• PAM250 matrix assumes/is optimized for sequences
    separated by 250 PAM, i.e. 250 substitutions in
    100 amino acids (longer evolutionary time)

116
PAM250
Sequence alignment matrix that allows 250
accepted point mutations per 100 amino acids.
PAM250 is suitable for comparing distantly
related sequences, while a lower PAM is suitable
for comparing more closely related sequences.
117
Selecting a PAM Matrix
  • Low PAM numbers short sequences, strong local
    similarities.
  • High PAM numbers long sequences, weak
    similarities.
  • PAM60 for close relations (60 identity)
  • PAM120 recommended for general use (40 identity)
  • PAM250 for distant relations (20 identity)
  • If uncertain, try several different matrices
  • PAM40, PAM120, PAM250 recommended.

118
BLOSUM
  • Blocks Substitution Matrix
  • Steven and Jorga G. Henikoff (1992).
  • Based on BLOCKS database (www.blocks.fhcrc.org)
  • Families of proteins with identical function.
  • Highly conserved protein domains.
  • Ungapped local alignment to identify motifs
  • Each motif is a block of local alignment.
  • Counts amino acids observed in same column.
  • Symmetrical model of substitution.


119
BLOSUM62
  • BLOSUM matrices are based on local alignments
    (blocks or conserved amino acid patterns).
  • BLOSUM 62 is a matrix calculated from comparisons
    of sequences with no less than 62 divergence.
  • All BLOSUM matrices are based on observed
    alignments they are not extrapolated from
    comparisons of closely related proteins.
  • BLOSUM 62 is the default matrix in BLAST 2.0.

120
BLOSUM Matrices
  • Different BLOSUMn matrices are calculated
    independently from BLOCKS
  • BLOSUMn is based on sequences that are at most n
    percent identical.

121
BLOSUM62
The procedure for calculating a BLOSUM matrix is
based on a likelihood method estimating the
occurrence of each possible pairwise
substitution. Only aligned blocks are used to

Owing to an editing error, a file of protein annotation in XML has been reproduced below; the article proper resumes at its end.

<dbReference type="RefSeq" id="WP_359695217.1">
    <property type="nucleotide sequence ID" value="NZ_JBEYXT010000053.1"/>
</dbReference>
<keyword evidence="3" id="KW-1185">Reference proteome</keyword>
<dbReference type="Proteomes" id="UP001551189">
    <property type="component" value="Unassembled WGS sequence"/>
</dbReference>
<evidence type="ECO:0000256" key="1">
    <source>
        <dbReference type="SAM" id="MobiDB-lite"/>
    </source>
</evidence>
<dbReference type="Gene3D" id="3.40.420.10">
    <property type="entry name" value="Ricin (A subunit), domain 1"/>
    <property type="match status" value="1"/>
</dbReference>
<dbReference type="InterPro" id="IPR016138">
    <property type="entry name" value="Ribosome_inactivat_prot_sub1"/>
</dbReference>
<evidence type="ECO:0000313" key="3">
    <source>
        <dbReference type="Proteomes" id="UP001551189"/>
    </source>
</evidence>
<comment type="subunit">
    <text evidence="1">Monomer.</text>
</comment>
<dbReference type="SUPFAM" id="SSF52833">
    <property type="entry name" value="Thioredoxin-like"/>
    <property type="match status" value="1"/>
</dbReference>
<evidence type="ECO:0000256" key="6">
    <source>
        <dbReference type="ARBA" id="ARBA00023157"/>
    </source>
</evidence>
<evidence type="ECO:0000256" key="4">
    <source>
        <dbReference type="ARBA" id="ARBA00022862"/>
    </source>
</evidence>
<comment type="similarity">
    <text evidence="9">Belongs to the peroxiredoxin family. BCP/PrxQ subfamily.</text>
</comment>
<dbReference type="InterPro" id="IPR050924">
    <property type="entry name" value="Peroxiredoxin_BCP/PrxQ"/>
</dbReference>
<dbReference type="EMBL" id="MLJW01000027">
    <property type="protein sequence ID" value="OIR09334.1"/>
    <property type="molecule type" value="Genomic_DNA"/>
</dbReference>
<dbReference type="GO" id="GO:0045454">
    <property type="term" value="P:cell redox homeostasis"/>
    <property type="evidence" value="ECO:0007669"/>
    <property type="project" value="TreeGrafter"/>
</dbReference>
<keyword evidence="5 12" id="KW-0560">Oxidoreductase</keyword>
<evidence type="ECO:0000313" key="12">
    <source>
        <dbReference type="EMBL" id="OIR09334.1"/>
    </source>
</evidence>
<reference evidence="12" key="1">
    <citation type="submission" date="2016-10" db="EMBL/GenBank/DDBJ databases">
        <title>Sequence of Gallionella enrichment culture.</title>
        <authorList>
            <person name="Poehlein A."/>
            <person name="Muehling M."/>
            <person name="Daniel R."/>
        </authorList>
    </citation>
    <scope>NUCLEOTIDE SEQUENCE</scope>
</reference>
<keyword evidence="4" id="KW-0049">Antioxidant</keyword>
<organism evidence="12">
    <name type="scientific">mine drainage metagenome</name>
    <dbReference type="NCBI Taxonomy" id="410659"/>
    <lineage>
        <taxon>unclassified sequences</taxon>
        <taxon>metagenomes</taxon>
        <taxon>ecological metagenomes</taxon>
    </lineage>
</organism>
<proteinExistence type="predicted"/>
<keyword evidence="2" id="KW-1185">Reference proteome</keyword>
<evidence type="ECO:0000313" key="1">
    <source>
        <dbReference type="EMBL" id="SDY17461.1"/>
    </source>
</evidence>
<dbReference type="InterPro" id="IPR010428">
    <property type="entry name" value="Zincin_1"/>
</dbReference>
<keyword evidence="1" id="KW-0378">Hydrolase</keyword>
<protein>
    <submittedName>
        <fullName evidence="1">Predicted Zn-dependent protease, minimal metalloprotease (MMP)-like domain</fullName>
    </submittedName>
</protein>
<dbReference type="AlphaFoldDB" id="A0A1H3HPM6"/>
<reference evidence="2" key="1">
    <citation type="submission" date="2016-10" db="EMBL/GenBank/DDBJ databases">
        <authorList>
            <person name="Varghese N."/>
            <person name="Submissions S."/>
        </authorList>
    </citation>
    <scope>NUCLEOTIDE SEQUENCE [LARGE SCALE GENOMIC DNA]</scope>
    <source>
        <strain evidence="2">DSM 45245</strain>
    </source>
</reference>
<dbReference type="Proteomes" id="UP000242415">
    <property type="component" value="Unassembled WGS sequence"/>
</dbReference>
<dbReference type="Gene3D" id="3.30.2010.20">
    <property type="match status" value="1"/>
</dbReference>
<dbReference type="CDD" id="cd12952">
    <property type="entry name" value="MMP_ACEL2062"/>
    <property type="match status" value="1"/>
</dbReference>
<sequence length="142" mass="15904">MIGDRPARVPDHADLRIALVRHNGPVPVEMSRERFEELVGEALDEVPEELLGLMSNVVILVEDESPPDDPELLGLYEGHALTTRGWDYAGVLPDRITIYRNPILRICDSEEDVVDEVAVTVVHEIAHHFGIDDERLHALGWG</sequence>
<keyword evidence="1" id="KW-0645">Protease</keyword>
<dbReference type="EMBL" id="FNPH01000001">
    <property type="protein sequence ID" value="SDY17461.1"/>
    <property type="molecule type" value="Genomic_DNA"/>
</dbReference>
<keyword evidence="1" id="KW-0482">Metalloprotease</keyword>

calculate the BLOSUMs. The higher the score The
more closely related sequences.
122
Why is BLOSUM62 called BLOSUM62?
Because all blocks whose members shared at least
62 identity with ANY other member of that block
were averaged and represented as 1 sequence.
123
Selecting a BLOSUM Matrix
  • For BLOSUMn, higher n suitable for sequences
    which are more similar
  • BLOSUM62 recommended for general use
  • BLOSUM80 for close relations
  • BLOSUM45 for distant relations

124
  • Equivalent PAM and Blosum matricesThe following
    matrices are roughly equivalent...
  • PAM100 gt Blosum90
  • PAM120 gt Blosum80
  • PAM160 gt Blosum60
  • PAM200 gt Blosum52
  • PAM250 gt Blosum45Generally speaking...
  • The Blosum matrices are best for detecting local
    alignments.
  • The Blosum62 matrix is the best for detecting the
    majority of weak protein similarities.
  • The Blosum45 matrix is the best for detecting
    long and weak alignments.

Less divergent
More divergent
125
Comparison of PAM250 and BLOSUM62
The relationship between BLOSUM and PAM
substitution matrices BLOSUM matrices with
higher numbers and PAM matrices with low numbers
are both designed for comparisons of closely
related sequences. BLOSUM matrices with low
numbers and PAM matrices with high numbers are
designed for comparisons of distantly related
proteins. If distant relatives of the query
sequence are specifically being sought, the
matrix can be tailored to that type of search.
126
Scoring matrices commonly used
  • PAM250
  • Shown to be appropriate for searching for
    sequences of 17-27 identity.
  • BLOSUM62
  • Though it is tailored for comparisons of
    moderately distant proteins, it performs well in
    detecting closer relationships.
  • BLOSUM50
  • Shown to be better for FASTA searches.

127
Effect of gap penalties on amino-acid alignment
Human pancreatic hormone precursor versus
chicken pancreatic hormone (a) Penalty
for gaps is 0 (b) Penalty for a gap of size k
nucleotides is wk 1 0.1k (c) The same
alignment as in (b), only the similarity between
the two sequences is further enhanced by showing
pairs of biochemically similar amino acids
128
Alignments things to keep in mind
  • Optimal alignment means having the highest
    possible score, given a substitution matrix and a
    set of gap penalties
  • This is NOT necessarily the most meaningful
    alignment
  • The assumptions of the algorithm are often wrong
  • - substitutions are not equally frequent at all
    positions,
  • - it is very difficult to realistically model
    insertions and deletions.
  • Pairwise alignment programs ALWAYS produce an
    alignment (even when it does not make sense to
    align sequences)

129